In Summary
  • Thoroughly enjoying all the attention, what was most disturbing was that during these ‘acts of adoration’ Mbonye was captured on camera smiling and laughing as fellowship members knelt and kissed his shiny white shoes.
  • Last year when Mbonye was fund-raising to buy a tent; the pledge cards strictly indicated amounts ranging from Shs200,000 to Shs3m.

On September 1 at Kololo Airstrip, members of Zoe Fellowship held a special ceremony where they honoured Prophet Elvis Mbonye, who has been nicknamed ‘Slay Pastor.’ As a born-again Christian, I believe in prophecy, but when it comes to spiritual gifts, honour is never given to the gift-bearer, but to the gift-giver, who is the Holy Spirit.

Like a movie star, Mbonye’s show of opulence: He donned an expensive white suit, emerged from a flashy car with a personalised number plate; stepped on a red carpet and sat on a white gold lined couch to be ‘honoured.’ This gave the impression that Mbonye was showing off.

Yet, in as much as a man of God might have wealth, he is supposed to be humble. For example, the woman of Shunem ‘perceived’ Elisha was a prophet, but he was so humble that he did not advertise his prophetic calling (2 Kings 4:8-37).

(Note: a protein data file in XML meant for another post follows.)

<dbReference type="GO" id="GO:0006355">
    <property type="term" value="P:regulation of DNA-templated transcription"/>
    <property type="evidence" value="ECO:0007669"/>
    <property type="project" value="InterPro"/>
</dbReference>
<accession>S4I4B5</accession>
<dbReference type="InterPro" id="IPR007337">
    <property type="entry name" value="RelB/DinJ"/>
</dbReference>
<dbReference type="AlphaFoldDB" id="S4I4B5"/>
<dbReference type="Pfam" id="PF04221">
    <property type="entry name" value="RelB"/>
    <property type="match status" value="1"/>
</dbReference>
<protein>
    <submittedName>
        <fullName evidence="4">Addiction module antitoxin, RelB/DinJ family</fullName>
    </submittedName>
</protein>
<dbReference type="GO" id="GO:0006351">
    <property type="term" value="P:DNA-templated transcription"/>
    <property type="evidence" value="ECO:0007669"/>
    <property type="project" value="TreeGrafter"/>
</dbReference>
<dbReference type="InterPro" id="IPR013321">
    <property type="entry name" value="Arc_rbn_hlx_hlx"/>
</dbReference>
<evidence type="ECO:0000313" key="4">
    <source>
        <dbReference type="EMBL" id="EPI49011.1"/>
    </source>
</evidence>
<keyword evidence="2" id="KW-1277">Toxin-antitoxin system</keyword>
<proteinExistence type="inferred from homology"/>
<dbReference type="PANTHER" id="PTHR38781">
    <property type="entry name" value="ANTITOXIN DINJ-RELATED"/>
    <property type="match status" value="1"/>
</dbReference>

Thoroughly enjoying all the attention, what was most disturbing was that during these ‘acts of adoration’ Mbonye was captured on camera smiling and laughing as fellowship members knelt and kissed his shiny white shoes. This so-called ‘honouring’ is wrong because it is an act of worship and in this case, idolatry. It contravenes God in Heaven’s first Commandment in Exodus 20:3, ‘You shall have no other gods before Me,’ What the Zoe Fellowship members communicated to the world (they did this in the presence of cameras) was that Mbonye has captured their hearts, and in their eyes, he is a demigod.

In the New Testament, the teaching in James 2 warns Christians against practising the sin of partiality. That is discriminating church members by favouring the rich against the poor. However, when it comes to his flock, Mbonye seems to have a preference for Kampala’s corporate class.

Last year when Mbonye was fund-raising to buy a tent; the pledge cards strictly indicated amounts ranging from Shs200,000 to Shs3m. Again, at the September 1 dinner, the rates were similar to corporate functions in town where one had to pay Shs300,000, Shs500,000, Shs750,000 or Shs1m to eat at this ‘godly’ function! Obviously, a poor person would not be able to afford this.

As for Mbonye’s prophecies, I find it strange that a ‘man of God’ would prophesy about who the winners of the 2017 Oscars would be, when the purpose of the prophetic gift is promoting the Church of Jesus Christ and God’s kingdom on earth. What do the Oscars, a worldly awards ceremony, have to do with that?
Josepha Jabo,
josephajabo@gmail.com